Senator Joseph Lieberman (I-The Hartford) was, for years, one of the more liberal members of the Senate. He fell for the arguments behind the Iraq War hook, line, and phony rationale, which left his still-liberal constituents in Connecticut less than pleased. So less then pleased were they, Joe lost the 2006 primary for his own seat, something that happens about as often as Dick Cheney buys a panhandler a steak dinner at Morton’s.
Lieberman ran as an Independent and won. (Technically, he ran on the Connecticut for Lieberman ticket, a party created just for him. More on that later.) Since then, Lieberman has repudiated virtually every liberal position he held in the past, notably, and most damagingly, his support for universal health care. The vestigial public option was stripped from the current bill as his demand, as he is this week’s 60th vote.
The Low Brass Correspondent thinks Lieberman is in the pocket of Connecticut’s insurance industry. I think Ezra Klein is closer: Lieberman is sticking it to liberals any way he can. (“But if you had attempted to forecast Lieberman's positions based on his ongoing grudge match with the liberals who defeated him in the 2006 primary, you'd have nailed it perfectly. He has, at every point, taken aim at the policies that liberals support, even when they are policies that Lieberman himself has supported.”) Why? Because they had the temerity to spurn him when he went off the rails? Politicians rarely show leadership; the country is governed by poll. Normally Lieberman would earn praise here for rejecting the general opinion of his constituents about the war and doing what he thought was right. He doesn’t, because he ignored the obvious caveat: showing such independence has risks. He was not prepared to accept those risks, and has blamed liberals for not following him ever since. That’s not taking a principled stand; it’s exercising a sense of entitlement.
Right now Lieberman couldn’t get the Connecticut electorate to vote him a brush if he was appointed public toilet cleaner. Even Connecticut for Lieberman has disowned him. He’s pissed, and this is his way of getting even. Lieberman doesn’t need insurance industry contributions anymore; the only thing he’s running for now is a job as their lobbyist, and he’s already getting in shape to carry their water.
The plan for this post was to declare Joe Lieberman the worst person in the Senate; good thing I read today’s paper first. The hands-down winner is Senator John Cornyn (R-Hell), who offered the following prayer on the floor of the Senate yesterday, in anticipation of this morning’s 1:00 AM health insurance reform vote: “What the American people ought to pray is that somebody can't make the vote tonight. That's what they ought to pray."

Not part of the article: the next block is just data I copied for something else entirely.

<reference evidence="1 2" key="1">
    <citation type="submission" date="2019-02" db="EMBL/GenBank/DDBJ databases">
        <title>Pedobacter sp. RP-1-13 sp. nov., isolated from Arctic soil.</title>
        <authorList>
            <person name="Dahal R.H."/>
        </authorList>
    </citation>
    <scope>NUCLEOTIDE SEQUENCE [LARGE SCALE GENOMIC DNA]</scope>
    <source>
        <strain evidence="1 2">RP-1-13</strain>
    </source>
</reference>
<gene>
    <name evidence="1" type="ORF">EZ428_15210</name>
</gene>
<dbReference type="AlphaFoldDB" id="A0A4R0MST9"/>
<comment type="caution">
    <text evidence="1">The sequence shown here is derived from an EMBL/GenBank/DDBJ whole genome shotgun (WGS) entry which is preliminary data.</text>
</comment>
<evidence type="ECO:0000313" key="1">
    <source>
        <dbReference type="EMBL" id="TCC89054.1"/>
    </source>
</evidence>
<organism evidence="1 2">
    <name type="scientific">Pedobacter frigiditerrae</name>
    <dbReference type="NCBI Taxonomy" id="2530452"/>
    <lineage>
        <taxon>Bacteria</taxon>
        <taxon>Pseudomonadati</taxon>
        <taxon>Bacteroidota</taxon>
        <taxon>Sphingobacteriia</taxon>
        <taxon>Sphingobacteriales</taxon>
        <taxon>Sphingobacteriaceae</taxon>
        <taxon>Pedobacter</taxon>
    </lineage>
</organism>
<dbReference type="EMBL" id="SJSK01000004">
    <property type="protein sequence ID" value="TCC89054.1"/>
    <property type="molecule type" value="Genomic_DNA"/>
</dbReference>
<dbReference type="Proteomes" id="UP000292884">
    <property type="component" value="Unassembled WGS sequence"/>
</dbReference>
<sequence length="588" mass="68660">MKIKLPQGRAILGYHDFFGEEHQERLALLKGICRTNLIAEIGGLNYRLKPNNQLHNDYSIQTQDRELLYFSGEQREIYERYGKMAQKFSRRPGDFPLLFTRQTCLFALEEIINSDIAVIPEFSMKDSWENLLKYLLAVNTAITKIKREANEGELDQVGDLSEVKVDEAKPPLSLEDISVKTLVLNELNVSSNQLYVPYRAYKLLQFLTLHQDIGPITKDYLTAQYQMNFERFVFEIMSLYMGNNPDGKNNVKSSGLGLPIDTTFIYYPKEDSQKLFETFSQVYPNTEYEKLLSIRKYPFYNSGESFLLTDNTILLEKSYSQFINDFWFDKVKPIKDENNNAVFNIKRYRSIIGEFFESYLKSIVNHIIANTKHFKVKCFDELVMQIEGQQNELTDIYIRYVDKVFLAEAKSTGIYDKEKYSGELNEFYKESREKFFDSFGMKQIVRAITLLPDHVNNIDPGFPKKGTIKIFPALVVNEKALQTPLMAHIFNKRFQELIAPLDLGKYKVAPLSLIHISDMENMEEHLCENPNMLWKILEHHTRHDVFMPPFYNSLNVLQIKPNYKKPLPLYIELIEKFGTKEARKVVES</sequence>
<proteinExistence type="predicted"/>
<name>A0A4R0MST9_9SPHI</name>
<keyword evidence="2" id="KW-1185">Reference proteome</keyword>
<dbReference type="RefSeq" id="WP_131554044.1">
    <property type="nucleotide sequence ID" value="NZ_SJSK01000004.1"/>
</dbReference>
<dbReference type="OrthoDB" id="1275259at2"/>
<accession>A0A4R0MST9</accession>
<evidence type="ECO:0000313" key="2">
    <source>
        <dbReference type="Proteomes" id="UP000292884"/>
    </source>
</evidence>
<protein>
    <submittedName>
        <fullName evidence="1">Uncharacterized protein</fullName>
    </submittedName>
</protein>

Hard to imagine he was talking about anyone other than Robert Byrd (D-Hospital); Ted Kennedy’s already dead. Byrd’s 92 years old, confined to a wheelchair, and probably shouldn’t be in the Senate anymore. Still, he is, and for Coburn to wish him—or any other senator—ill is beneath contempt.
There was a time when the untimely death or illness of a senator who would have cast a deciding vote for or against a filibuster would provoke a response from the opposition that reflected the fact the other side had the votes but for a calamity, and some senator who stood more for the body’s professed collegiality would have cross over, or at least have the vote delayed until the indisposed member was capable again. Today’s crew actively campaigns—not just campaigns, prays—for the misfortune of a colleague.
This country is in a crisis, in large part because the government is gridlocked, and that gridlock can be firmly laid at the feet of the Senate. Its rules were established to cater to an atmosphere of cooperation that no longer exists. It was expected its members would put aside their differences to accede to the general will except in extraordinary circumstances; now no bill can pass unless it has the 60 votes needed to kill a filibuster. This is an abomination of the intent of the body’s rules; unfortunately no one can change those rules except the diseased body itself, and it would rather protect its power to obstruct when in the eventual minority than do the people’s business.
This is where “God help us all,” might be a suitable comment, though the mere existence of the United States Senate argues against the existence of such a divine and merciful being.